The bottom half of the mating ring will attach to the 20 gallon trash can. I installed 1/4-20 T-nuts so a bolt can come in from the top to draw the can up and seal it. I put another thick bead of silicon calking on the ring and screwed the can down through the lip. The combo of screws and silicon made for another slid connection.

It is pretty important that you don’t let this section get too full. Otherwise the circulation of dust might get up to the filter and damage it. I cut a thin section of clear plastic and added a viewing port to the can.


Last but not least is the filter. Made in America from Wynn Environmental, the filter is a majority of the cost of the project. The new filter gets down to 0.3 micron instead of 5 micron. That doesn’t hamper flow though, instead of the 30-something square feet of filter the bag had, this one has over 200. The kit comes with little cleats that look like modified hose clamps to strap everything down from the inside.

To test out my new vacuum rig I had 20 board feet of 4/4 maple to plane. I got through all the boards and looked into the grey plastic bin. I was horrified to see a pile of shavings in it. I thought the pre-separator had failed to… well separate.

Turns out the pre-separator was past full and the shavings had gotten up past the baffle into the final stage. Good thing emptying both sections is easy and only takes a minute. The newly revamped dust collection rig works well and the pleated filter on top makes it breathe even better than before the pre-separator was added. Very happy with this upgrade.

Heavy Work Bench

Shop work is still mostly getting usurped by home improvement projects. In moving stuff around the shop it occurred to me that there was some space for a work bench. I want something very sturdy to attach bench tools to (vise, bench grinder, anvil, etc), but also a place I could sit and do repairs. I worked out a design that requires most of a sheet of 3/4″ plywood and a hand full of 2x4s. I started by planing 2x4s square and gluing them together for extra thick legs.

The frame is 4ft wide which goes well with a 4×8 sheet of plywood, and 8ft 2x4s. The recessed bottom shelf gives some space for storing bench equipment when not in use. It would store more and be more accessible if it was full depth, but I wanted leg room so I could sit comfortably at the bench.

I screwed together two sheets to make the top. I was going to glue them, but screwing was good enough and I can replace the top piece if it becomes damaged. This is a very stout table.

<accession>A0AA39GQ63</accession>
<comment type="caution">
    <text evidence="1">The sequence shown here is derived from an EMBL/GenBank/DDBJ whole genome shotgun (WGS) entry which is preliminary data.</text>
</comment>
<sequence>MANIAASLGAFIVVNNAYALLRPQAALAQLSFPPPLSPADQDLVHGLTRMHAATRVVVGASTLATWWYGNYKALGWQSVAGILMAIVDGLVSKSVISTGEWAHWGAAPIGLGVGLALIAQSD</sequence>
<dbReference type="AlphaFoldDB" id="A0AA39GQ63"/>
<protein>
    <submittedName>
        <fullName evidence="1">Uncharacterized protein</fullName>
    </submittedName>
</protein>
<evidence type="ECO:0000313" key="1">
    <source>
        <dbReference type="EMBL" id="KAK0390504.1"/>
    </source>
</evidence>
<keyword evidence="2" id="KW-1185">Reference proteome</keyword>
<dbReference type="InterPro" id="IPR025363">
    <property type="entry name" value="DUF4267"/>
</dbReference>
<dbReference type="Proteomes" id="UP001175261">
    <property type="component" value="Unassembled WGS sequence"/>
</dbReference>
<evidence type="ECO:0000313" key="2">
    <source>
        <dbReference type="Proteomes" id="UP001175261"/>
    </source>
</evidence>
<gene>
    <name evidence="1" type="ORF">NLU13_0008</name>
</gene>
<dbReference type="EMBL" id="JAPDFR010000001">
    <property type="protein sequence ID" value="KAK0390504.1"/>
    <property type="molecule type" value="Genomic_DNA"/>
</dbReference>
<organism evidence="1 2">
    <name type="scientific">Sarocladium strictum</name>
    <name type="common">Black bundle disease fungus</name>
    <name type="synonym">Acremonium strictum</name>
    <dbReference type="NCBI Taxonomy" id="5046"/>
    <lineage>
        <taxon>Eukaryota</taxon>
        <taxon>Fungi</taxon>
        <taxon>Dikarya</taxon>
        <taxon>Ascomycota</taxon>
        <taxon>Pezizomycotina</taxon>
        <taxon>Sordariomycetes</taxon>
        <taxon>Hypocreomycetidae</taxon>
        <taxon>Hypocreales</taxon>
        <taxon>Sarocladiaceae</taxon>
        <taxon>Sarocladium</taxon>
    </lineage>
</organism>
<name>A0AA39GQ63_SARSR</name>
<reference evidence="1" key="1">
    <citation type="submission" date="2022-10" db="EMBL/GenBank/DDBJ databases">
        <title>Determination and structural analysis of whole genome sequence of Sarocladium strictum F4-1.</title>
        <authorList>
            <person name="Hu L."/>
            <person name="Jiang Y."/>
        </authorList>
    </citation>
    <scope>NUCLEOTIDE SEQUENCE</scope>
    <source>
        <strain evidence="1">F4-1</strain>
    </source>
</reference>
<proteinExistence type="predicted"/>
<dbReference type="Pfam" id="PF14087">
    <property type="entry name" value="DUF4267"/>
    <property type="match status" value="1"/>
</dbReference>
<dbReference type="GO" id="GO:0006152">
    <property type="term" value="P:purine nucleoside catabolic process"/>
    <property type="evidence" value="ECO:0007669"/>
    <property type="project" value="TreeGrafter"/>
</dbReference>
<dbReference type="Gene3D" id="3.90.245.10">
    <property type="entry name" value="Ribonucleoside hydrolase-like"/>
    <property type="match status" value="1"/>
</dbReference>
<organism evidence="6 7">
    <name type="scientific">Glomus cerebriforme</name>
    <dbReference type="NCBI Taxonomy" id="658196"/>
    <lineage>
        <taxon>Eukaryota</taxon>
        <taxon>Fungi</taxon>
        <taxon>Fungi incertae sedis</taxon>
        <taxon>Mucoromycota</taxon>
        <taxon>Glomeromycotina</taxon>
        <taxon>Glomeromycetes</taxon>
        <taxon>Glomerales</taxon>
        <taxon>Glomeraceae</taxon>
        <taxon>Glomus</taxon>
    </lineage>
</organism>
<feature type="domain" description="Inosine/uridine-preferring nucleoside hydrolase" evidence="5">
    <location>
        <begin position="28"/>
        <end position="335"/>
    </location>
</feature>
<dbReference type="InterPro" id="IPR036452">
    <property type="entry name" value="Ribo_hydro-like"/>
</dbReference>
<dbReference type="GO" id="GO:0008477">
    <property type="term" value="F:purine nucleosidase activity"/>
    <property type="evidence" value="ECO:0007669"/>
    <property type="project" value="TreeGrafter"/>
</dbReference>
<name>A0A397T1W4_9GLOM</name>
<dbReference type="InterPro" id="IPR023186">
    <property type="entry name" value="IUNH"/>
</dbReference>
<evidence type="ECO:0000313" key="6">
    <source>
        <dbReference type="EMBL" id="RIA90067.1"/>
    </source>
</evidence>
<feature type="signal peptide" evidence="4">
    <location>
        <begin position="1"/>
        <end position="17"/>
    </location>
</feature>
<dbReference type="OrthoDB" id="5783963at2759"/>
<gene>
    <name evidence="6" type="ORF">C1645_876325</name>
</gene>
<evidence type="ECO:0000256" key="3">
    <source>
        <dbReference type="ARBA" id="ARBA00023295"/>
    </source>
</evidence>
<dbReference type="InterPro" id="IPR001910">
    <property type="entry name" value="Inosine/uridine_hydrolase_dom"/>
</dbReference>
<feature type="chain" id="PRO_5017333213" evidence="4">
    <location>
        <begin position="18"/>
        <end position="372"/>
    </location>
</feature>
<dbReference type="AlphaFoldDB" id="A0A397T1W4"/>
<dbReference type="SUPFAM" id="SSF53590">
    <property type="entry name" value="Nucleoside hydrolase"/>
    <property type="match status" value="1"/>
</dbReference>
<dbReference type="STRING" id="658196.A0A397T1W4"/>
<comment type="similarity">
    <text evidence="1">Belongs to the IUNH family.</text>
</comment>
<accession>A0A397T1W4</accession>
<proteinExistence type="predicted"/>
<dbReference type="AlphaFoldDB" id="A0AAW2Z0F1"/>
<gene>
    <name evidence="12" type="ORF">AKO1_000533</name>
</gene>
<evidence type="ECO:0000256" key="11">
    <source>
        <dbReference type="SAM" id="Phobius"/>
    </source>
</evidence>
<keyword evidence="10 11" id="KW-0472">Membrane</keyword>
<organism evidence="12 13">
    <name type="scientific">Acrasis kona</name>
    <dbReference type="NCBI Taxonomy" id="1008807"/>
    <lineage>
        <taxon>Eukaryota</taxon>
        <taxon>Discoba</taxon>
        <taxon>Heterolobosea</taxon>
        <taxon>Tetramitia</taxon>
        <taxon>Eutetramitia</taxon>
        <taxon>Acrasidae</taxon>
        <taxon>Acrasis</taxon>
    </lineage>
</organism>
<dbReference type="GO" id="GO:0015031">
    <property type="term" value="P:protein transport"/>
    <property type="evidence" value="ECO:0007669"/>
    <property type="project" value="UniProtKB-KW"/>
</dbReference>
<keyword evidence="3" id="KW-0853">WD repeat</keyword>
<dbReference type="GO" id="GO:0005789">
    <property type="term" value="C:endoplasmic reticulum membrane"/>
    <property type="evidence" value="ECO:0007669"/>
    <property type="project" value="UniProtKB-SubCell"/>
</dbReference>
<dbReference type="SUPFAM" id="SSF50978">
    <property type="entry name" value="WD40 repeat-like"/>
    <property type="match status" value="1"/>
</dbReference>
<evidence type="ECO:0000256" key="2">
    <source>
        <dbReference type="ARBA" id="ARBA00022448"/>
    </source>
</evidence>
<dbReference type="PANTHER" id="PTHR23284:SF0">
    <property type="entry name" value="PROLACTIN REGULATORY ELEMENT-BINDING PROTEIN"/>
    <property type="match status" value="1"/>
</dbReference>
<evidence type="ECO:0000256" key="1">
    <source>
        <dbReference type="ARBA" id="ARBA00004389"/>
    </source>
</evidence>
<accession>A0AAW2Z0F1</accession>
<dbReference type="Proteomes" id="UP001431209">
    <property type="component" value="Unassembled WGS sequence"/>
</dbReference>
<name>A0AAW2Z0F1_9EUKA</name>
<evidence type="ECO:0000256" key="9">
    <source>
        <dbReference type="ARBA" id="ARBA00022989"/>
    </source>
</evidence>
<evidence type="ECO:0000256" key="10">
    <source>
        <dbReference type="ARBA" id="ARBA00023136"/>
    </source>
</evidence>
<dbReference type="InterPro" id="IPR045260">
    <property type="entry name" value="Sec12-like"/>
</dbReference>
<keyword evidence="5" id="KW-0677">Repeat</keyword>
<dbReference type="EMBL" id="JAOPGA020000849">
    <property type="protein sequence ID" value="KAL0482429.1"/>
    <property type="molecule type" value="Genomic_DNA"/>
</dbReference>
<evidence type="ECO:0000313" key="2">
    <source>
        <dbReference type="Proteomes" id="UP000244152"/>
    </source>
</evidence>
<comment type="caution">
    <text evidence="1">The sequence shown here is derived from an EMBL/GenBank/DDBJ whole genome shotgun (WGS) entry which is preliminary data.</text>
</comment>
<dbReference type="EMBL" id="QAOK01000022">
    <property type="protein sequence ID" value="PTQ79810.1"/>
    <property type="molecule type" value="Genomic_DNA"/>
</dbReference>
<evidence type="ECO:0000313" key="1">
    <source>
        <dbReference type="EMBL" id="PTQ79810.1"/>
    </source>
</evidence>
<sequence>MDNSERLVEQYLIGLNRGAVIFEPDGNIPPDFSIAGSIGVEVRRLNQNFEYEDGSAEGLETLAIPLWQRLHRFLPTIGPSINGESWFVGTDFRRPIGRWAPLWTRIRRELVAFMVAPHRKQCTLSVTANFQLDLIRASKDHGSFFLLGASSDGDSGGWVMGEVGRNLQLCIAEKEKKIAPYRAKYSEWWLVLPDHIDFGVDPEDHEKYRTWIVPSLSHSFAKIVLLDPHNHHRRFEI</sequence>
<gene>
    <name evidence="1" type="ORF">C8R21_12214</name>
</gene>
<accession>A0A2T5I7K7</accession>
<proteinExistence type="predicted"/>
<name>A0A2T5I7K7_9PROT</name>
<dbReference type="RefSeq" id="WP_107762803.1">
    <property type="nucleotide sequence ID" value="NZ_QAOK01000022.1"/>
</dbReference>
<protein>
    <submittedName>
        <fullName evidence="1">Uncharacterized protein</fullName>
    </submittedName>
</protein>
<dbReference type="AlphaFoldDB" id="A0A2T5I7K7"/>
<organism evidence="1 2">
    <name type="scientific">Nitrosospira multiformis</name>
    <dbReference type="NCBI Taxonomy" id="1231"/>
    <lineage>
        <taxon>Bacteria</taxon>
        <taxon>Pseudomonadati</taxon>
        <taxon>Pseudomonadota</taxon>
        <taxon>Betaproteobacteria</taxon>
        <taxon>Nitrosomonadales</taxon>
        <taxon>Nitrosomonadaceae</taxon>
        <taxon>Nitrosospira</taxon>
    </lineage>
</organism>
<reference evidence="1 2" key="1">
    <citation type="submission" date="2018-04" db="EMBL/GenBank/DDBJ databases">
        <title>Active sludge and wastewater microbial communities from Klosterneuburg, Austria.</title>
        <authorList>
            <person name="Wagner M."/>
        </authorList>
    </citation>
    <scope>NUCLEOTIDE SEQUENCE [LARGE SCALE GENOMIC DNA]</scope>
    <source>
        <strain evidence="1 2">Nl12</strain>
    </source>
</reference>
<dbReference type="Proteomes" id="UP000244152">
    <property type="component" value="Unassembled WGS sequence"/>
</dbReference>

Bare, and in its final resting place it looks pretty good. Time to load it up with junk! From left to right, my big red vise from my dad, old bench grinder turned buffer, anvil, arbor press, carved depression used to hammer bowl shapes in wood, and bench grinder on the bottom.

Most everything is attached to thick pieces of wood. This lets me put the tool wherever I need it and clamp them down. I made sure the table top protruded from the legs far enough so I could clamp anything across the entire width. I kept thinking of fancy dovetail sliders, or bolt patterns, or bench dogs that would let me install a wide variety of tools. In the end a thick top and some C-clamps is simple and effective.


While I was dismantling parts of the garage to make space for this bench I pulled off these shallow shelves. It was kind of perfect for what I wanted to add to the bench. These shelves can be used to store my electrical/electronics stuff. That jives with my idea of this serving as a part time repair bench. The shelves were up against the wall and didn’t have a back. I added one to keep stuff from falling out the back.

The lower shelf has a power strip and commonly used equipment. It probably needs more organization in the top shelf. For now I am going to live with it and see what gets used often, and what can live elsewhere.

A front cover helps keep the dust out and things from falling off the shelf when banging on the table. Two bent brackets catch the front door on the right hand side, and a swiveled part holds it at the top. To remove you just swivel the one catch and slide the door left a few inches. That way it can be removed or installed even when the table is covered in junk.

I have had it this way for a week or two now and already I christened the table top with grinding detritus and grime from the next project. We all knew that pristine surface wasn’t going to last long.

Mobile Clamp Rack

The next set of loose junk around my garage to organize are my clamps.  In the previous shop, these filled every nook and cranny along one wall.  Those dowel holders are a very efficient way to pack as many clamps in as possible horizontally.  The professional metal brackets don’t pack quite as tight, but look nice and make the clamps easier to access.  I had bought a number of them in the past, but didn’t use very many for lack of space.  Thank goodness I never throw anything away!

My new shop has a lot of space, but not as much wall as you would think.  Windows, doors, and a lot of plumbing stuff take up much of the available wall surface.  To remedy this, I need a new wall.  A wall on wheels.  I cut down two 1/2″ sheets of plywood and screwing them down to a 2×4 frame.